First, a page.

Did you know that cells have a texture? Not only that, but the specific qualities of this texture actually can tell us important information about human health, and even begin to answer long-held questions about diseases like cancer. UCLA's Amy Rowat studies cells, specifically exploring the potential revelations of their texture, with a focus on what the cell nucleus can teach us.
A misshapen nucleus can be a marker to help diagnose cancer, but there is still more to be understood about the role of the nucleus. Researchers know that cancer cells are softer than healthy cells and that when treated, they become stiffer. But it's not completely clear how or why the nucleus becomes enlarged and what that might mean for a deeper understanding of the prognosis and diagnosis of cancer. Rowat seeks answers to these questions and is hopeful there are ways to illuminate these mysteries.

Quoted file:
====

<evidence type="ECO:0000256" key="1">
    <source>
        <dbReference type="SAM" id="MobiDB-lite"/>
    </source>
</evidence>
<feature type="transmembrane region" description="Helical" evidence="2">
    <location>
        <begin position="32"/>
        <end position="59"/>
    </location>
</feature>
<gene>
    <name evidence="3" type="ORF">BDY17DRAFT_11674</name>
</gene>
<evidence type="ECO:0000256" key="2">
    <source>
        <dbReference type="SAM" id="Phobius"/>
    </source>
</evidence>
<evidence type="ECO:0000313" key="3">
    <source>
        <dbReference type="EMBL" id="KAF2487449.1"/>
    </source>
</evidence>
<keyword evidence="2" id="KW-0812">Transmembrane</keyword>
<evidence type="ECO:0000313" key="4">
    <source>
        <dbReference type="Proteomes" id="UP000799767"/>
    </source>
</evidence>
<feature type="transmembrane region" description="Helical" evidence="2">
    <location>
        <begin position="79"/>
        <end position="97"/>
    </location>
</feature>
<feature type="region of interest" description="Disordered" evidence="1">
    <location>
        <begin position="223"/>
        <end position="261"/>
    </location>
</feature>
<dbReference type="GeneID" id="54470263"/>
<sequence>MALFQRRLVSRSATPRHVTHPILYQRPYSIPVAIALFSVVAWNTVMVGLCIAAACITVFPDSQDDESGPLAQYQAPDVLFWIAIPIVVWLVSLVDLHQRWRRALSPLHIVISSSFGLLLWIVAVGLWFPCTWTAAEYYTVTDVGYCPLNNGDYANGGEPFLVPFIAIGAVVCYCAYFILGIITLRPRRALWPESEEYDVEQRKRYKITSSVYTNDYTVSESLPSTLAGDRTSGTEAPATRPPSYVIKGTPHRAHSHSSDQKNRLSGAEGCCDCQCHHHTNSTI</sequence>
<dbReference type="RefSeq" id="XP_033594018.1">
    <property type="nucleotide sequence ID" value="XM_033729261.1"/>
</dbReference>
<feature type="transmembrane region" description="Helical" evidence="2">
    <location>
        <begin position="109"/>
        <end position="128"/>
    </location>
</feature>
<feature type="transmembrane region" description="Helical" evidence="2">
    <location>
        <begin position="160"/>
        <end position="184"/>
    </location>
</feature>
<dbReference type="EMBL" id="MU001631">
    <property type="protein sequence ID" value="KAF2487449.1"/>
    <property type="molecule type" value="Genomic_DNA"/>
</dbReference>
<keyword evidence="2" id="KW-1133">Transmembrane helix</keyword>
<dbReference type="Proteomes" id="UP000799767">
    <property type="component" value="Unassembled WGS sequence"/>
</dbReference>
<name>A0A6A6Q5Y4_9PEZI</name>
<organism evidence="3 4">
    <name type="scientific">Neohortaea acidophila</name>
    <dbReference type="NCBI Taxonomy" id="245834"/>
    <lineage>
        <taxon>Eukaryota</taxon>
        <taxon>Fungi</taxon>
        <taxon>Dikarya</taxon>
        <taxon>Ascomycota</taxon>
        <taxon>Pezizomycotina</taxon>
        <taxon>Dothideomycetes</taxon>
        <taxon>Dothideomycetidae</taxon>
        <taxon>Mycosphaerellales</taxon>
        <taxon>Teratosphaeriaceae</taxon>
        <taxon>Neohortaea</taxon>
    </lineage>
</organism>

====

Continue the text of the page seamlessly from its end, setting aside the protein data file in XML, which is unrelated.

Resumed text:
While the minutiae of a nucleus may initially seem too tiny to focus on if we're seeking to understand something as complex as cancer, the 'squishiness' of a cell may open up a vast array of innovations and breakthroughs. The significance of basic research is just as consequential as applied research. It seeks to answer larger, fundamental questions and offers the possibility of finding answers with wide ranging effects. Sometimes starting with a broader set of questions can lead to a variety of discoveries whose full impact cannot be known at the outset. A collaboration with the UCLA medical school means Rowat's work could have a meaningful clinical impact on the study and treatment of cancer and other diseases.
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